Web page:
All these posts are shot on a phone and while they look cohesive, are not overly designed so they seamlessly flow alongside Stories from other users. They do use the swipe up function, but it’s about encouraging the user to go deeper – the content on Stories is meaty enough to enjoy alone.

DON’T forget about IGTV

After a slow start in July last year, IGTV really came into its own when Instagram introduced the feed preview function, which made it easier for these videos to reach users. Since then, we’ve found IGTV has been a great place for longer-form video to live at Hearst – some of Cosmopolitan’s Beauty Lab videos, where the team trial beauty products, have racked up millions of views.

What I find exciting about IGTV is that it can be a great place for original, talent-led video content that also works on YouTube to thrive – but I’ve also seen more viral-style UGC video that used to work perfectly for Facebook, perform well. Food Insider has completely embraced IGTV over everything – and it’s paid off, because their content – viral food video compilations like ‘The Best Mickey-Shaped Snack at Disneyworld’ – get great engagement alongside the views.

DO tap into a niche

Another trend I’ve noticed on Instagram is that accounts with a real purpose or niche can quickly gain a following. At Hearst, Country Living has become one of our most engaged-with and fastest growing Instagram accounts, because it has a very strong USP and purpose – it taps into a love of the countryside and nature, and users know what they’re going to get – whether it’s cute pictures of hedgehogs, or thatched cottages. CNN recently launched CNN Climate – a clever move after realising that their younger audience were extremely passionate about climate change, but they didn’t want their main account to solely focus on the subject.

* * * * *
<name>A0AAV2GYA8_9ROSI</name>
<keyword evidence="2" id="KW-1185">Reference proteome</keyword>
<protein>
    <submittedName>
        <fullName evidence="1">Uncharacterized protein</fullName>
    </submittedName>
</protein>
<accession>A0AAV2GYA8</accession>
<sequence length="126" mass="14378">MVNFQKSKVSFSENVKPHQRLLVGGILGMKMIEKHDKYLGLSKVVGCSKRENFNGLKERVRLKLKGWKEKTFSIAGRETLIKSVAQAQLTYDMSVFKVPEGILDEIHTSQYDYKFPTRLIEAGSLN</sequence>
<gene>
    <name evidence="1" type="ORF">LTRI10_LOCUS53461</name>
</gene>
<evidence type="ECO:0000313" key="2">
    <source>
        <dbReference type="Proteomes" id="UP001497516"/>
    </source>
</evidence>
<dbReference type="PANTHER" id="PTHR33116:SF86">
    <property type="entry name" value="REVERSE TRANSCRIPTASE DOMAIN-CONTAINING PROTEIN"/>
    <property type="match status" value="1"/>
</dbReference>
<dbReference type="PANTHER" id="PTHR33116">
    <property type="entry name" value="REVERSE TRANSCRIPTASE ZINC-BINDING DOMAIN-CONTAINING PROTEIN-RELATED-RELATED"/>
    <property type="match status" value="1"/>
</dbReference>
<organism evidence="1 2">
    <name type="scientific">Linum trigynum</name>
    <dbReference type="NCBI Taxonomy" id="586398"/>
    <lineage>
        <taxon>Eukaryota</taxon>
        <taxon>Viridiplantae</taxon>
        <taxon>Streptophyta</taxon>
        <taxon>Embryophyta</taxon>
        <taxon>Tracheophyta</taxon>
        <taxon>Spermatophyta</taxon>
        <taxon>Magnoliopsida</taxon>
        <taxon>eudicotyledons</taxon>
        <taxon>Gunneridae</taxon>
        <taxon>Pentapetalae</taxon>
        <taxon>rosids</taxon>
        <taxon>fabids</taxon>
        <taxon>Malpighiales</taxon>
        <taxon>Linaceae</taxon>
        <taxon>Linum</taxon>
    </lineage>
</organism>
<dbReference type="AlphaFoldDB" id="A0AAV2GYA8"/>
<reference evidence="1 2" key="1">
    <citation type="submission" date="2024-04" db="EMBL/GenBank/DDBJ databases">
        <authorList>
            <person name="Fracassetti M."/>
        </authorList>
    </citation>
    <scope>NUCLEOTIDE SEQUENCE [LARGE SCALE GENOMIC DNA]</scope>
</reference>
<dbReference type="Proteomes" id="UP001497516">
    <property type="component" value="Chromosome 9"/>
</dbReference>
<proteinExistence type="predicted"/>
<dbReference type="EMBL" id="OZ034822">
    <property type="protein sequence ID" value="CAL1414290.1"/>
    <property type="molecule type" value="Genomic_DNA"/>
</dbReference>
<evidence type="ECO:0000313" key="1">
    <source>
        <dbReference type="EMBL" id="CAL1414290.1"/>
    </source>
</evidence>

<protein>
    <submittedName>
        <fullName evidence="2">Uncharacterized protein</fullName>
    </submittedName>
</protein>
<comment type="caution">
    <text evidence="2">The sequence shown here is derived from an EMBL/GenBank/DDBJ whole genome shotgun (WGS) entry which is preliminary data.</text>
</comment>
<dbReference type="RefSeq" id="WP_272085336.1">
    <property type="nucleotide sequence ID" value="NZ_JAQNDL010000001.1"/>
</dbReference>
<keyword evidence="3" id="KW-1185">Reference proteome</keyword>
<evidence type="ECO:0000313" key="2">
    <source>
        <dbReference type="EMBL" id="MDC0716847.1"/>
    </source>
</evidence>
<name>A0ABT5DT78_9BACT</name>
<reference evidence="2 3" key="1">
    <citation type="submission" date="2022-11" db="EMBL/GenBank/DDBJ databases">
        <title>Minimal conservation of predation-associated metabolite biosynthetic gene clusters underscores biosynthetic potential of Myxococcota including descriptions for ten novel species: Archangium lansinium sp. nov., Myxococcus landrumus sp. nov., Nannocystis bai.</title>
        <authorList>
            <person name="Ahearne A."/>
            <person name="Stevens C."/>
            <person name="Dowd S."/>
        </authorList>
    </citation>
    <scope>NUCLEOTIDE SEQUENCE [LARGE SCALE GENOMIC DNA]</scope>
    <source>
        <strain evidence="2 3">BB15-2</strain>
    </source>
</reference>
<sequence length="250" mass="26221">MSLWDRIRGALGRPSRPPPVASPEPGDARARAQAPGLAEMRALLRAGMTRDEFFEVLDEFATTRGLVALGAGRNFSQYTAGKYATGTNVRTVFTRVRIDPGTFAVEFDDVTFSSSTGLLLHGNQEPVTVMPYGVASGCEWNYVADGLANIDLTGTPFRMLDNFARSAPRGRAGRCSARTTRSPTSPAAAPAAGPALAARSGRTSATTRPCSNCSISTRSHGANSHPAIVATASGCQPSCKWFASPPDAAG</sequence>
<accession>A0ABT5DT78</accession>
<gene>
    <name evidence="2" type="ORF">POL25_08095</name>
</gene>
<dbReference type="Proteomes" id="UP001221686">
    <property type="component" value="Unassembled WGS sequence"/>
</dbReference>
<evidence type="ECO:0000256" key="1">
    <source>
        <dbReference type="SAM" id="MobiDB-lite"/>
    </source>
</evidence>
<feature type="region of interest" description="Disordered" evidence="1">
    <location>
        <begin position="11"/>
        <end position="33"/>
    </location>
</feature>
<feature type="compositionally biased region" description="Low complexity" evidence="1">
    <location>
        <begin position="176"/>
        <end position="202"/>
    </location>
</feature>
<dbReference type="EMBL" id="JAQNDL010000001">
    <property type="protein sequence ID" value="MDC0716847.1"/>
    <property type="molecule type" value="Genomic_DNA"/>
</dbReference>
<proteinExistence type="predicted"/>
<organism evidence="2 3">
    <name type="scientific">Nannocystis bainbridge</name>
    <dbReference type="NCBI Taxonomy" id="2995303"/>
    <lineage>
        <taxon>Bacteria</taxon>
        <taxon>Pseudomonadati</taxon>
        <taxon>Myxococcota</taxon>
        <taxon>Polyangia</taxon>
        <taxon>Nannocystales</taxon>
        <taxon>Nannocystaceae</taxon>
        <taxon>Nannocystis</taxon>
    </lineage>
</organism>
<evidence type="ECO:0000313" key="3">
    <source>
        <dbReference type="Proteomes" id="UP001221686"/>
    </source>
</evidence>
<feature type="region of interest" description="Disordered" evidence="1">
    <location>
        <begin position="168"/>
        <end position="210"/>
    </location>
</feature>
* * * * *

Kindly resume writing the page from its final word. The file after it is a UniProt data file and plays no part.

CNN Climate tapped into the passions of its younger audience.

Instagram is a real opportunity for legacy publishers to reach a younger audience.

DO use your access and find personalities that can represent your brand